Join 4,500+

Trans+ youth and sex education: Where do the parties stand in the 2024 general election?
Queer Election Watch Explainer

Trans+ youth and sex education: Where do the parties stand in the 2024 general election?

QueerAF
QueerAF

Table of Contents

🗳️
Welcome to Queer Election Watch, a collaboration between DIVA, QueerAF and Trans+ History Week. We're here to help you cut through the noise and make sense of the issues that really matter to you, so that you can make a more informed vote in the upcoming general election.

What are the big policy issues that impact trans+ children and sex education?

Misinformation and scaremongering about trans+ children has become commonplace in our press and politics over recent years as part of the so-called “culture wars”. 

Because of this, policies that impact trans+ children and young people, such as gender-affirming healthcare, sex education and inclusion in schools, have come under enormous pressure to deliver culture war priorities.

This is clearly disproportionate and unfair: trans+ children and young people are a small and vulnerable population.

We don’t have great data about how many trans+ children and young people live in the UK. Data from the England and Wales Census tells us that 1% of 16-25-year-olds are trans, so it’s reasonable to assume that around 1% of children and young people will grow up to be trans+, and some of those children and young people will know they are trans+ from a relatively young age.  

Trans+ children are at high risk of experiencing rejection and conflict within their families and of being bullied at school. Research by the charity Just Like Us found that 10% of trans children are bullied daily, and 51% have been bullied in the last year.

Where do the different political parties stand on policies about trans+ youth and sex education?

🔵 Conservatives

The Conservative government has implemented extremely restrictive policies on gender-affirming healthcare for trans+ children and young people and has opened a consultation on school inclusion that could see trans+ pupils prevented from socially transitioning and banned from single-sex sport and bathrooms. They’ve also opened a consultation on relationships and sex education that could prevent teachers from discussing “gender identity” in a move that is reminiscent of Section 28 (the infamous 1988 - 2003 law, introduced by a Conservative government, which banned local authorities and schools from “the promotion of homosexuality”). Both will be left for the incoming government to analyse and respond to.

In advance of the publication of the Cass Review, policy on access to gender-affirming healthcare through NHS England was radically changed, with NHS Scotland introducing similarly restrictive policies after the Review’s publication. 

The result of these policy changes is that trans+ children and young people in the UK will only be able to access puberty blockers through the NHS as part of a clinical trial that has not yet been commissioned.

Responding to the publication of the Cass Review in parliament, then Secretary of State for Health, Victoria Atkins, used inflammatory language and made the baseless claim that “the NHS was overtaken by a culture of secrecy and ideology that was allowed to trump evidence and safety”. Building on this, in the last hours prior to dissolution of parliament, Victoria Atkins used powers in the Medicines Act to lay an emergency temporary order banning private prescriptions of puberty blockers for trans+ children and young people.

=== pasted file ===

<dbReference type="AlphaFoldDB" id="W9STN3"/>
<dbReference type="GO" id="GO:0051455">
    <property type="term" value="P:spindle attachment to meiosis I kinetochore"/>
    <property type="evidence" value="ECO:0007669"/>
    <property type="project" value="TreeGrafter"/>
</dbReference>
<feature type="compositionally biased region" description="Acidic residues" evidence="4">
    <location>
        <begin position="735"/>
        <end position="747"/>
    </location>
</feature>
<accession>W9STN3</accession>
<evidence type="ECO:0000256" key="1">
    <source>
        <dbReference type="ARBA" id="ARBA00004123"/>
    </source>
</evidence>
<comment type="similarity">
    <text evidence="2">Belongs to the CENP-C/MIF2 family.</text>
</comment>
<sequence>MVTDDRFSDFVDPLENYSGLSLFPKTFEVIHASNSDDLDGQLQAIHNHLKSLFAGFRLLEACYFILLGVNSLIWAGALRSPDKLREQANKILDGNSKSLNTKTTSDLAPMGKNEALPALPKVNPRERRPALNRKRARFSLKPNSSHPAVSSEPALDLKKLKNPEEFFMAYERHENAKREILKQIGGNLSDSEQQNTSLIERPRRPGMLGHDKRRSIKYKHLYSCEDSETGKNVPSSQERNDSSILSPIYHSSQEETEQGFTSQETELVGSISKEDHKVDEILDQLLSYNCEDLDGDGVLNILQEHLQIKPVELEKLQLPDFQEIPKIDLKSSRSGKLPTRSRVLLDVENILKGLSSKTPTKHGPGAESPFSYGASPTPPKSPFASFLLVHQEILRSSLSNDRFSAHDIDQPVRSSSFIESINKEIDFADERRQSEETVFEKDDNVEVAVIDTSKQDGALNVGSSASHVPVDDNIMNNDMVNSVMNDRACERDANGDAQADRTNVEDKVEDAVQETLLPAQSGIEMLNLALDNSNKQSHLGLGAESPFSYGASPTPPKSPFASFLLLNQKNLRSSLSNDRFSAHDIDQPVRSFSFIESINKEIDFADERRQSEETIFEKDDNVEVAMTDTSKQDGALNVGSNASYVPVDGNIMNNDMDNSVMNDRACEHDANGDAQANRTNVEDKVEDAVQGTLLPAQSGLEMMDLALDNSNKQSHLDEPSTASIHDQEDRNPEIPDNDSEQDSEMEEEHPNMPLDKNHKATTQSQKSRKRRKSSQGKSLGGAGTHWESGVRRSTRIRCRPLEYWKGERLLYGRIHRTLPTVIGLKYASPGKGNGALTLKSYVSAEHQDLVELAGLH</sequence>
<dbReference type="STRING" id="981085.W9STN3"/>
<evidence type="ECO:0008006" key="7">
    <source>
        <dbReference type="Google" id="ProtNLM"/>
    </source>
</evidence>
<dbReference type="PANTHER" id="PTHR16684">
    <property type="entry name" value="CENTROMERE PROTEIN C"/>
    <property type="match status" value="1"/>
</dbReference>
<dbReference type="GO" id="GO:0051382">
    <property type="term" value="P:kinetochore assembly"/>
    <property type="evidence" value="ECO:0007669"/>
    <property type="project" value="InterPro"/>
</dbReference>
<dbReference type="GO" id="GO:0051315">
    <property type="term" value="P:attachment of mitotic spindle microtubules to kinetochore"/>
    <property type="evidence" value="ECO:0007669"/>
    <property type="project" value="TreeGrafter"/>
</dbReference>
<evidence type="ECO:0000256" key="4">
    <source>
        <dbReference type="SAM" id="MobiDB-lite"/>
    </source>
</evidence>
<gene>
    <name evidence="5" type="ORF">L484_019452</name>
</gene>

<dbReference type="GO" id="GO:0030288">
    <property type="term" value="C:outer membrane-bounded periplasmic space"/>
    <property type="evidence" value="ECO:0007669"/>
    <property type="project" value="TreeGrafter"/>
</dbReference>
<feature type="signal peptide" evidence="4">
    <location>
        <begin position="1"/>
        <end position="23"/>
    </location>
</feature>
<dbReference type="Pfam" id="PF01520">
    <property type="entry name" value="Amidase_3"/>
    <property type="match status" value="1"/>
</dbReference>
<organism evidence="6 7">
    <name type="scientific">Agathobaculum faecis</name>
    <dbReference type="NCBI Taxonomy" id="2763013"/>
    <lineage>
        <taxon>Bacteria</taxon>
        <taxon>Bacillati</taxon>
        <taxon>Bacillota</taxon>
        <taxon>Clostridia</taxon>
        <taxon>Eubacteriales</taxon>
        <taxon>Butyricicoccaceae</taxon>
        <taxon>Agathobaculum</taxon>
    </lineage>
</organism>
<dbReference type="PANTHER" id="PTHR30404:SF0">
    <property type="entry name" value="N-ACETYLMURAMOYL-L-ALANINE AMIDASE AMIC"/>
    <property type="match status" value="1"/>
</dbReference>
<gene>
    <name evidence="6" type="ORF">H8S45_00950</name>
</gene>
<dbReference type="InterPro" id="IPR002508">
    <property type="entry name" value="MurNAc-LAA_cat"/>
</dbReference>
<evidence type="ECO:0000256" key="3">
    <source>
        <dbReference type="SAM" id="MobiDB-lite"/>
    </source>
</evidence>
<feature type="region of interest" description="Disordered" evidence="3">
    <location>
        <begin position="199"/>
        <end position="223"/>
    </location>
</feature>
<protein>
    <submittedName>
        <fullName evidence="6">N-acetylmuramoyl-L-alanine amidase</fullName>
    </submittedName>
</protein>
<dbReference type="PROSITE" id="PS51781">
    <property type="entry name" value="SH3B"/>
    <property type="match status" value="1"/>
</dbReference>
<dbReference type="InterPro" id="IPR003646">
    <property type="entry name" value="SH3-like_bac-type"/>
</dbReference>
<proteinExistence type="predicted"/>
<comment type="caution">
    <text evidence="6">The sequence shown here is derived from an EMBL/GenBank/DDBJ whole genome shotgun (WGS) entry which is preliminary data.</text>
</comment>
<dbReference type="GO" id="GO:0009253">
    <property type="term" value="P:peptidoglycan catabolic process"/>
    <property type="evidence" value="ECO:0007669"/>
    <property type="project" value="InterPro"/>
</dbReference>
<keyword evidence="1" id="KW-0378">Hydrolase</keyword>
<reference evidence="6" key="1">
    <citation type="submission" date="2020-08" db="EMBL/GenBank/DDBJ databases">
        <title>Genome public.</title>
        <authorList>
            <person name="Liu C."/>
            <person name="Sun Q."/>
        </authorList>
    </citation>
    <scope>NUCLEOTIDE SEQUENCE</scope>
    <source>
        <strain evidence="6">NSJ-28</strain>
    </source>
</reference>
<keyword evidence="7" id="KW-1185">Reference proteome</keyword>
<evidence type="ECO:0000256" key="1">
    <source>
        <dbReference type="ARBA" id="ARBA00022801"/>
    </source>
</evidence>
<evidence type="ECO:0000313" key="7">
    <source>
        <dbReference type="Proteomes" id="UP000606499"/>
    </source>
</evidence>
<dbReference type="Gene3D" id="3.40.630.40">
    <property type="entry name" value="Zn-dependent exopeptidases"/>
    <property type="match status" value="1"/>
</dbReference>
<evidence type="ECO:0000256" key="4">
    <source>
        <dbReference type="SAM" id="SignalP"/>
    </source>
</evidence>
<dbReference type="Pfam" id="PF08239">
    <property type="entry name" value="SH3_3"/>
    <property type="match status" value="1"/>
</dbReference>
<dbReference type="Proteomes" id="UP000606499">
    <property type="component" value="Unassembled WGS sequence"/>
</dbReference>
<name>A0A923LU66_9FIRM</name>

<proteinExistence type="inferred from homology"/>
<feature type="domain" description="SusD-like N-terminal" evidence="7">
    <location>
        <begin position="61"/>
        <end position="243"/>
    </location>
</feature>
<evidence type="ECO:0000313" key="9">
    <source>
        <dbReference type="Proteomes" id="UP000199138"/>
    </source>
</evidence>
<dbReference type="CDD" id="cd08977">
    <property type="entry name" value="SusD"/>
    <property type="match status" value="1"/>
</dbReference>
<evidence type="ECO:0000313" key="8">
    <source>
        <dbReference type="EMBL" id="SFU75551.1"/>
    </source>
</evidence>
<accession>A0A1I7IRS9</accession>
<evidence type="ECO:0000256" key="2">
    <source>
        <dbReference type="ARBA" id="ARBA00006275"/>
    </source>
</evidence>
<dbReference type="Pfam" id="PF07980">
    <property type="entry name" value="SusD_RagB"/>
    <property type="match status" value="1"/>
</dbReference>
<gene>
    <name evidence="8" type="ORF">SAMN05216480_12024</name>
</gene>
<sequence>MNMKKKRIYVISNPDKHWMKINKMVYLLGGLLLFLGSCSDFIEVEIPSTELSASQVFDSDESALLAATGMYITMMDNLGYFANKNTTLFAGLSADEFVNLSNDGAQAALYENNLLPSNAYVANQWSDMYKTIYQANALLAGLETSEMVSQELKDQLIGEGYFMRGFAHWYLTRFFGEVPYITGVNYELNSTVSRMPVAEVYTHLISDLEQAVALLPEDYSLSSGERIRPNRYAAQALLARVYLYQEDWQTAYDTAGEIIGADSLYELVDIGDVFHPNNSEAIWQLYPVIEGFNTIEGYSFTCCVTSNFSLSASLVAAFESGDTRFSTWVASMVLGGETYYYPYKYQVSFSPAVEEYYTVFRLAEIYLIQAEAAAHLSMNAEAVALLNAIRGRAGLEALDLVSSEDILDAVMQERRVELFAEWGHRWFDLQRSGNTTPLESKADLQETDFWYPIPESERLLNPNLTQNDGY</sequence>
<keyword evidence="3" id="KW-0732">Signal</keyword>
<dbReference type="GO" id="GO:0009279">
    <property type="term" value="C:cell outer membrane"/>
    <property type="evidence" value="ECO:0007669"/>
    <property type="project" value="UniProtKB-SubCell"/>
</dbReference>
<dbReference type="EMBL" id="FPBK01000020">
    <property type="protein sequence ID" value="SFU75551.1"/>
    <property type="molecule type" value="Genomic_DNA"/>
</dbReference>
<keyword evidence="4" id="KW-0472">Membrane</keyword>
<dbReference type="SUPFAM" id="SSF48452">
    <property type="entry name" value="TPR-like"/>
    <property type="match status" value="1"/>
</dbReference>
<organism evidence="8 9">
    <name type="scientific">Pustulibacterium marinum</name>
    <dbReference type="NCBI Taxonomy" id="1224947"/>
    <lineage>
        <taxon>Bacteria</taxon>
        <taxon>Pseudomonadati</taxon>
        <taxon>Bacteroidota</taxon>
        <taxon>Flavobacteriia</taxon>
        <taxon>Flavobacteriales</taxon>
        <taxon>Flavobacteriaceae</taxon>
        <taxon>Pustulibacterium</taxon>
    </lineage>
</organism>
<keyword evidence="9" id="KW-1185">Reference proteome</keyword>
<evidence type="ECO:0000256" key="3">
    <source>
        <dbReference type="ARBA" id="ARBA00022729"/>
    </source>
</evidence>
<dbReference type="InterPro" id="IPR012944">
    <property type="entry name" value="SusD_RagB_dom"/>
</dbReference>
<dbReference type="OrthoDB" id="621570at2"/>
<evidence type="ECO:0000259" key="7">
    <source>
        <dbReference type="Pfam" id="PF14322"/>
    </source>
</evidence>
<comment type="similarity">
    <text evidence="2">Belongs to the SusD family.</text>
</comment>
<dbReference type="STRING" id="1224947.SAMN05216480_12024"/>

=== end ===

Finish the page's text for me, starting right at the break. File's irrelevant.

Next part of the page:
Taken together, this means that it is currently illegal to issue any new prescriptions of puberty blockers for trans+ children and young people in the UK. It remains legal to issue new prescriptions of the same drug to children experiencing precocious puberty.

In addition to this, the outgoing Conservative government published two key consultations in the schools policy arena: one on “gender questioning children in schools” and one on relationships and sex education.

The draft schools guidance contains a number of proposals that, if implemented would make it almost impossible for trans+ children and young people to socially transition (change their name and pronouns) at school. They would also make it very difficult for trans+ children and young people to use facilities they feel safe and comfortable in or to participate in school sports. Finally, the draft guidance seeks to protect both children and staff who express “gender critical” views, meaning that children and adults would be able to bully trans+ children and young people at school with impunity.  

This draft guidance is non-statutory and subject to consultation. However, the outgoing government has already issued changes to the statutory safeguarding guidance Keeping Children Safe In Education that significantly alter the approach to safeguarding trans+ children and young people and link Keeping Children Safe In Education to the policies set out in the draft “gender questioning children in schools” guidance.

The draft Relationships and Sex Education guidance proposes a number of changes to the approach to statutory RSE, some of which would impact all LGBTQIA+ children. These include extending parental rights to review all materials being used in RSHE lessons, which, together with the parental right to withdraw children from sex education lessons and proposed restrictions on the content of relationship education, could leave some LGBTQIA+ children without access to information and support they desperately need.

It also proposes that RSE content on trans+ topics should be restricted to teaching about the concept of “gender reassignment”, by which the guidance appears to mean legal recognition of gender under the Gender Recognition Act. It proposes that no other teaching about trans+ identities or lives is allowed, stating that: “Schools should not teach about the broader concept of gender identity. Gender identity is a highly contested and complex subject. It is a sense a person may have of their own gender, whether male, female or a number of other categories.” 

Analysis: If re-elected, the Conservative party has made clear it will pursue a policy agenda that makes it almost impossible for children and young people to transition, whether medically or socially. Similarly, it is clear the Conservative party is committed to a restrictive version of relationships and sex education that almost completely erases the existence of trans+ people.

🔴 Labour